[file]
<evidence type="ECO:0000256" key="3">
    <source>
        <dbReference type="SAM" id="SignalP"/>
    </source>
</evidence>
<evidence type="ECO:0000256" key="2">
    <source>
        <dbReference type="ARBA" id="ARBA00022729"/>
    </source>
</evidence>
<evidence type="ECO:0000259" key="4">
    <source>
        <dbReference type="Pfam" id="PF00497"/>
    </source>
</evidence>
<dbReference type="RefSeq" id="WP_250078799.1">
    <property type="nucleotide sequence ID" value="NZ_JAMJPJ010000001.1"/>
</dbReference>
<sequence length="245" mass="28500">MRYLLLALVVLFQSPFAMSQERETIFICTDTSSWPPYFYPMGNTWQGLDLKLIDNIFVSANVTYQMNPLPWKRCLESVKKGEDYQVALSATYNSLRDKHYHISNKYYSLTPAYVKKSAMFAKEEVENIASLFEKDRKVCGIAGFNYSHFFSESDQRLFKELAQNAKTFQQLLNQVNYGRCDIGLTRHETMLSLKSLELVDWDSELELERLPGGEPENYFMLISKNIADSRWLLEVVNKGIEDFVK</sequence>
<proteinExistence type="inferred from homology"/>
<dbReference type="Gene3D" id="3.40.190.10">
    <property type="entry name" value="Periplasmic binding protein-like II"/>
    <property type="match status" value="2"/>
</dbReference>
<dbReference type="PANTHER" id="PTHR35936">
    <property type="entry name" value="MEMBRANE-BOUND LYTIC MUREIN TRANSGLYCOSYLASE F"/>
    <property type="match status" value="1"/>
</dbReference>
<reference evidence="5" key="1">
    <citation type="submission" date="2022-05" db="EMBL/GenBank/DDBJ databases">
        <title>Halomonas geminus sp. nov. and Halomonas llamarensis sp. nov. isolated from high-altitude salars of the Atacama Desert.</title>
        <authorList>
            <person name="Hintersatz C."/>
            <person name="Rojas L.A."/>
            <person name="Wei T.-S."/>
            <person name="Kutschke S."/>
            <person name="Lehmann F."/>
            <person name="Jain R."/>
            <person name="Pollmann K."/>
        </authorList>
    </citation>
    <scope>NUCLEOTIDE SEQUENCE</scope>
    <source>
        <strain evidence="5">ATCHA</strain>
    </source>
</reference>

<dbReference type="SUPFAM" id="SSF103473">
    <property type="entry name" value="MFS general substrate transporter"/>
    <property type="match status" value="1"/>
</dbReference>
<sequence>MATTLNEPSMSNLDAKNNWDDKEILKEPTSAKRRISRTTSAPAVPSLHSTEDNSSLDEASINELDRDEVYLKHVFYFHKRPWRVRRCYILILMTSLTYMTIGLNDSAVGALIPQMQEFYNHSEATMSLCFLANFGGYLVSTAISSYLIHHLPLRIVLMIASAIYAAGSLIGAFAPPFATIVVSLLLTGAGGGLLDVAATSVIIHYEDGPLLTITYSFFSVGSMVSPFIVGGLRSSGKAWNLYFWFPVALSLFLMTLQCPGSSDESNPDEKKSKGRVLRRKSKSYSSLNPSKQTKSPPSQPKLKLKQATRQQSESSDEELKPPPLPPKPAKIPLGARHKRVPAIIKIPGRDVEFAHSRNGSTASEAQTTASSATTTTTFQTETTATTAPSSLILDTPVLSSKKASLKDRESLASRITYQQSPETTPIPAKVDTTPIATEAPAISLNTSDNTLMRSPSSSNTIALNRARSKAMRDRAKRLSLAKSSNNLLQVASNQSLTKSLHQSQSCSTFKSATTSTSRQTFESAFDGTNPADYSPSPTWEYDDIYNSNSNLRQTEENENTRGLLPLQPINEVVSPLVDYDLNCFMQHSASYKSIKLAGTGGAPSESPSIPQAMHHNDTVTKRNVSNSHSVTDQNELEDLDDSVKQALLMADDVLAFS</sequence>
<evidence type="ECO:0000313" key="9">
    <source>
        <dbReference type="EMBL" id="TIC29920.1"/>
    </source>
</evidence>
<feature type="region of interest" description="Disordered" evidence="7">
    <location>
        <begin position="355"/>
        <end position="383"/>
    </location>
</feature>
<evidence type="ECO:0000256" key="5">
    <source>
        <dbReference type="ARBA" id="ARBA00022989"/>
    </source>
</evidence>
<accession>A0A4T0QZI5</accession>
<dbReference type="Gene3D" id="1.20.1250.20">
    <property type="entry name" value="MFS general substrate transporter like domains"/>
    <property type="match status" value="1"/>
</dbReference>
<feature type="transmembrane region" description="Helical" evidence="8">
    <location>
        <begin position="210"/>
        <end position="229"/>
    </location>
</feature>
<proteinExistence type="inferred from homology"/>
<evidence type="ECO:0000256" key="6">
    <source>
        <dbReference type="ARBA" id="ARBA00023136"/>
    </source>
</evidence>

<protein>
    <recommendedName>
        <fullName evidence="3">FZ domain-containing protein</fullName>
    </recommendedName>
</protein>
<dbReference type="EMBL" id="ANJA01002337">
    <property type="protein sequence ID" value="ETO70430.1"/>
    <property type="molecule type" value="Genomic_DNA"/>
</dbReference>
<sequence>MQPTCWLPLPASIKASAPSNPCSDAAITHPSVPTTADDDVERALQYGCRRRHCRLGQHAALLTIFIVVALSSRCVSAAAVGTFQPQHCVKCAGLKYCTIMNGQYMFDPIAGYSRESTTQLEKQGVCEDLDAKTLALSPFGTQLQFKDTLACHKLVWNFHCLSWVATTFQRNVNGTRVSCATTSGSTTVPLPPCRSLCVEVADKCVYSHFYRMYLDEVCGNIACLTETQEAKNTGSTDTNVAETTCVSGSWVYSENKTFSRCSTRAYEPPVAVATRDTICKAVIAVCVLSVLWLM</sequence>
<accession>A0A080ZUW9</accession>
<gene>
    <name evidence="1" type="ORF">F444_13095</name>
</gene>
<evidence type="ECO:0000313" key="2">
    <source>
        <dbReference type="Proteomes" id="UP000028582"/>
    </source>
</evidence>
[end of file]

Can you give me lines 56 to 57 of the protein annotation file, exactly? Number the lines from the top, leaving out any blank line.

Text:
</evidence>
<feature type="region of interest" description="Disordered" evidence="7">